NEW YORK (Thomson Reuters Foundation) - When she was a schoolgirl in Kuwait, Mona Kareem would ask her parents why she didn’t have a passport and why they never left the country to visit relatives.
Kareem, 26, and her family are bedoons, from the Arabic bedoun jinsiyya, meaning “without nationality” or stateless. Like many bedoons, they are descendants of the nomadic Bedouin tribes which for centuries roamed freely with their animals across what now is Kuwait, Saudi Arabia, Syria, Jordan and Iraq.
Many bedoons fell through the cracks when Kuwait became independent in 1961. Some did not apply for citizenship because they did not know how important it would become. Others were illiterate or could not produce documents.
Kareem said her family filed for citizenship, but never heard back from authorities.
For years bedoons enjoyed most of the rights of Kuwait citizens and Kareem’s parents were able to lead a somewhat normal life but in 1986 the government stripped them of basic rights, making life far harder for Kareem and her generation and with no resolution in sight.
“Being stateless is very humiliating ... because you feel rejected,” Kareem, dressed casually in jeans, said over coffee in an interview at the Thomson Reuters Foundation office in New York City.
“When you’re meeting people every day who feel that there’s something wrong about your identity ... it feels like bullying.”
For some time when Kareem was growing up, her parents didn’t tell her that belonging to her tribe meant having virtually no rights in Kuwait, the country of her birth.
Bedoons - who are among an estimated 10 million stateless people worldwide - don’t have access to the same level of education or healthcare granted to Kuwaiti citizens, and cannot get married or register newborn children, Kareem said.
“There was a stigma, there was a stereotype,” Kareem said as the first global forum on statelessness was held this week in The Hague in the Netherlands. “People would refrain from saying they were stateless.”
Kareem was born and raised in Kuwait, but her classmates and even her teachers seemed to think she didn’t belong there. She was bullied at middle school and high school. She was constantly asked how anyone could be stateless.
No one knows the exact number of Kuwaiti bedoons but U.N. refugee agency UNHCR has estimated there are between 93,000 and 120,000 while some NGO groups put the figure as high as 140,000, according to a U.S. State Department report in March.
Kareem’s break came when she earned a scholarship to a private university in the United States, taking her away from the country where she was born but was not acknowledged.
In 2011, Kareem arrived in the United States on a student visa to study at Binghamton University in upstate New York where she is completing a PhD in comparative literature.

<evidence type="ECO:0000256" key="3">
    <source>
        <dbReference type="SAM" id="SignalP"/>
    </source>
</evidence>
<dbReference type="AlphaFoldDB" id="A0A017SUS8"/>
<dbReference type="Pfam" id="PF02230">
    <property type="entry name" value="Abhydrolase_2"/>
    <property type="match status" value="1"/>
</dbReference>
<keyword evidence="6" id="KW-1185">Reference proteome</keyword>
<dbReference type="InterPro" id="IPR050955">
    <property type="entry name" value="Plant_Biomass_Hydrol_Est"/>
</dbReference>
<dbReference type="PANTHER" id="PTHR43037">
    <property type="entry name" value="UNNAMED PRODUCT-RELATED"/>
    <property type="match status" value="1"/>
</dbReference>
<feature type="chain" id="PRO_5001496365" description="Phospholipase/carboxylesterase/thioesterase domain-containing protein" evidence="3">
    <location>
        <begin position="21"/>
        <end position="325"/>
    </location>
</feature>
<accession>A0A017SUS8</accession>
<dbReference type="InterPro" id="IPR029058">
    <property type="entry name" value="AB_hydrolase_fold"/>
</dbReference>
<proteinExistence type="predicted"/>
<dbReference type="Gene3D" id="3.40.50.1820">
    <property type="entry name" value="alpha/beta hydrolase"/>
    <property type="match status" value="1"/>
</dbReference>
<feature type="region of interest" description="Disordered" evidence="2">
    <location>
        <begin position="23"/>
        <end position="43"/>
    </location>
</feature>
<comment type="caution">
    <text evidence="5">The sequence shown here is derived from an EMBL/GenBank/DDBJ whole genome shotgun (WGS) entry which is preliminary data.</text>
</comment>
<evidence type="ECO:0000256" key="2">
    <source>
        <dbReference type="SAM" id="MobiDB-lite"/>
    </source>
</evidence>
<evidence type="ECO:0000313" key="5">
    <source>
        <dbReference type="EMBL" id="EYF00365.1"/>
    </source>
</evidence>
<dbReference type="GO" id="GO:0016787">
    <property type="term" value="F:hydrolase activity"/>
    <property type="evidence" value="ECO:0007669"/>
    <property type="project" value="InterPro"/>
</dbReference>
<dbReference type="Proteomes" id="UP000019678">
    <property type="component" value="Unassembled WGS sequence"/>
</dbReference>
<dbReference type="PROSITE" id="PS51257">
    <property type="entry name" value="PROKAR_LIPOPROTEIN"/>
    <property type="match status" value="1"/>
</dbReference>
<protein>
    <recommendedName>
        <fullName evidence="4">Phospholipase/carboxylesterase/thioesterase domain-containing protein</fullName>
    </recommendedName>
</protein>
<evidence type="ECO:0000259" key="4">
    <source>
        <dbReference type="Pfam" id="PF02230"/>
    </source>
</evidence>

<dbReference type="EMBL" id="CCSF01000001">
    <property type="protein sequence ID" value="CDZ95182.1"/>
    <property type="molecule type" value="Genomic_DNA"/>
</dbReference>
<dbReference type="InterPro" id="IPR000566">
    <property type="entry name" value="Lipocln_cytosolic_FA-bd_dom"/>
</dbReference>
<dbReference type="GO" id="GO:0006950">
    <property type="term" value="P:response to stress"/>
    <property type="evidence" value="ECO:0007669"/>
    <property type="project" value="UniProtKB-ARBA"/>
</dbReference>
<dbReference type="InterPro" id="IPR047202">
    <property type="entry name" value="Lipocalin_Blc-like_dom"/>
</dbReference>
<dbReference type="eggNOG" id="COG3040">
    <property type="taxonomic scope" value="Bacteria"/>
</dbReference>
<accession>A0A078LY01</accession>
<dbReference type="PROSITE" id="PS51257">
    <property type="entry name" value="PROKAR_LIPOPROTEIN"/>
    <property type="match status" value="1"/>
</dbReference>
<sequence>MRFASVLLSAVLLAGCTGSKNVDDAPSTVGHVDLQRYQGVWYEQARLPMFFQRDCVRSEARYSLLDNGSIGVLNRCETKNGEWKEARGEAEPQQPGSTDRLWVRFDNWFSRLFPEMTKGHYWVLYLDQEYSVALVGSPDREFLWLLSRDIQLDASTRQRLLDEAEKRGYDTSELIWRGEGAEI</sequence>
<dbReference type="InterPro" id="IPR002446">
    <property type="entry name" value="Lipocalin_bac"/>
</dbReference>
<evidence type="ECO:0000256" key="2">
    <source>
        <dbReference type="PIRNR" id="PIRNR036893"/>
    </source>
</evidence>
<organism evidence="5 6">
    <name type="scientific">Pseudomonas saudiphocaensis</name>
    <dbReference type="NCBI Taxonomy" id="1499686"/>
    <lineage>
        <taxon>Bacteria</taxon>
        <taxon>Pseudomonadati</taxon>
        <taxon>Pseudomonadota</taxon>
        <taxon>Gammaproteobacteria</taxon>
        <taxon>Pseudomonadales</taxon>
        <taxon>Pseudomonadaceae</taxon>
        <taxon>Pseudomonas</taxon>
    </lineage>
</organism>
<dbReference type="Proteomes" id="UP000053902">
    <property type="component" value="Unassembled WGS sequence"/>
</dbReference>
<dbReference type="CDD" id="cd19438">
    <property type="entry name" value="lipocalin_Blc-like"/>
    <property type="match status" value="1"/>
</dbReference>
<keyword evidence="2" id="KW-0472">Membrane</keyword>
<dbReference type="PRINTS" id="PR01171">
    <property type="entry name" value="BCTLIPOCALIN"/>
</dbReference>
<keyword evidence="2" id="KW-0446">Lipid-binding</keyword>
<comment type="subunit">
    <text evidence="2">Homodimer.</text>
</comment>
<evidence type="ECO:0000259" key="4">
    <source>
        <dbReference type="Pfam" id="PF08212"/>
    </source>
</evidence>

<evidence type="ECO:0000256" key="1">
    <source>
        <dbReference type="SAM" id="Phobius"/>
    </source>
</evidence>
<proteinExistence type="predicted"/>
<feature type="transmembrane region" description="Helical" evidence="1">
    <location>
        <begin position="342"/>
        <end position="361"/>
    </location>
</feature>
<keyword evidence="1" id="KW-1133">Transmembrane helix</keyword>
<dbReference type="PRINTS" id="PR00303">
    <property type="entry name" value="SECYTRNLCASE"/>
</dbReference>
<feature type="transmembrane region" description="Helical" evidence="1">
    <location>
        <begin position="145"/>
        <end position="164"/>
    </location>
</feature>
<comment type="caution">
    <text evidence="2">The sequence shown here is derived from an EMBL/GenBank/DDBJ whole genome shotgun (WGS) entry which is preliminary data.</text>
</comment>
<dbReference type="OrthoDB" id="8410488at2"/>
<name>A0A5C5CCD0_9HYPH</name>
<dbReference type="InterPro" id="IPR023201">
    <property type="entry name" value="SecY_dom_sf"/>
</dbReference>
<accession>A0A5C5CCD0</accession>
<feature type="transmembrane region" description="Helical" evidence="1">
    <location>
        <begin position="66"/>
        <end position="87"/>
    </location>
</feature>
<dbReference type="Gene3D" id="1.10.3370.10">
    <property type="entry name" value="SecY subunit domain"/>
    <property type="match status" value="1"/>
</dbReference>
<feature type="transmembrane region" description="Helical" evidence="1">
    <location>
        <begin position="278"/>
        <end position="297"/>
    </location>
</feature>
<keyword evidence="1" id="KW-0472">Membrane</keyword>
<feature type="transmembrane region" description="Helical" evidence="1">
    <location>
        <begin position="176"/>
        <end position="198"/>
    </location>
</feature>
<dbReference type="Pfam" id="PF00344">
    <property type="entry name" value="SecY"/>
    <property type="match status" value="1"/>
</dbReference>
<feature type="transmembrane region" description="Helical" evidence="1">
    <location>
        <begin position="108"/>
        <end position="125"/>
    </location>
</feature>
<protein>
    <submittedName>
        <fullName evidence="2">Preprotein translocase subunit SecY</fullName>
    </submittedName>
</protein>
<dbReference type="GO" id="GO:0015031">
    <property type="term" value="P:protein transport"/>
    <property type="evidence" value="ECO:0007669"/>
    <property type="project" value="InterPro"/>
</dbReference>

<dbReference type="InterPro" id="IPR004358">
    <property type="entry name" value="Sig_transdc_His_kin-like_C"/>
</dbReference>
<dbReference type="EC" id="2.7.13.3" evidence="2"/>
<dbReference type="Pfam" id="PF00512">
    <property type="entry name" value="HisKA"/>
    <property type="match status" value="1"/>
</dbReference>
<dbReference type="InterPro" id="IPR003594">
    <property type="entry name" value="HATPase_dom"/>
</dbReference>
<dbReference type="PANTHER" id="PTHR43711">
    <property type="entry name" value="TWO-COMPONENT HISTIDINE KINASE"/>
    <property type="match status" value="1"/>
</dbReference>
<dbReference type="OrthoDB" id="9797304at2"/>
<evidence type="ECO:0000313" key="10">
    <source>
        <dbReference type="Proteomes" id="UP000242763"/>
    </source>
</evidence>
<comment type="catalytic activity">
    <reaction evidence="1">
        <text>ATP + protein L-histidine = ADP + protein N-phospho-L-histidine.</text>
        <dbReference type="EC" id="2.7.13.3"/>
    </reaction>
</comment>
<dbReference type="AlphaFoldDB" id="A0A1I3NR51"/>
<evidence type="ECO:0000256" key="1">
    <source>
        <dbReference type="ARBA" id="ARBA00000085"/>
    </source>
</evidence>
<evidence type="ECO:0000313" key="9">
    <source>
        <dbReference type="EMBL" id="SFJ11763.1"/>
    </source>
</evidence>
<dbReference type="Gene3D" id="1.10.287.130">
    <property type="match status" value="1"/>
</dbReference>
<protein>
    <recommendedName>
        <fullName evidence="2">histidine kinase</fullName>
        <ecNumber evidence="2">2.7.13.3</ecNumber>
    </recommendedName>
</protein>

She has a New York State driver’s license for basic ID but she traveled to the United States on a special passport issued by Kuwait’s Ministry of Interior Affairs to a limited number of bedoons. Under nationality, it reads ‘non-identified’.
This type of identification paper is not recognized in many countries in the European Union and in Gulf states, Kareem said, so the United States was the obvious choice as a destination for her education.
Her passport expired shortly after she settled in New York and the Kuwaiti embassy refused to renew it saying that it isn’t responsible for bedoons. She hasn’t seen her family for three years.
Kuwait’s embassy in Washington, D.C., did not respond to a request for comment.
One of the most unpleasant memories Kareem has is one that stems from being both stateless and a woman in Kuwait.
Kuwaiti roads are dotted with police checkpoints and like most Kuwaitis, Kareem was often stopped and questioned.
But being a woman with no recognized identity and virtually no right to protest made her an easy target for abuse.
“We would get stopped and harassed verbally, they (police officers) would make fun of us ... it reached a point where they would touch you,” she said.
Currently in the United States without a passport and with her student visa soon expiring, Kareem’s best hope to remain in the country is to be granted asylum.
She filed a request over two years ago and is awaiting a response but she doubts her application will be successful. Kareem is well known to Kuwaiti authorities because of her activism. She runs Bedoon Rights, a website documenting human rights abuses suffered by Kuwait’s stateless community.
Because of her activism, Kareem and her family were interrogated by Kuwaiti authorities on more than one occasion, she said.
“As a single political case, you’re just too much of a headache (for U.S. authorities),” Kareem said. “I have to answer questions from my mother and father about my return, when they will be able to see me ... I don’t have answers for them. I have to accept the reality.”
Editing by Belinda Goldsmith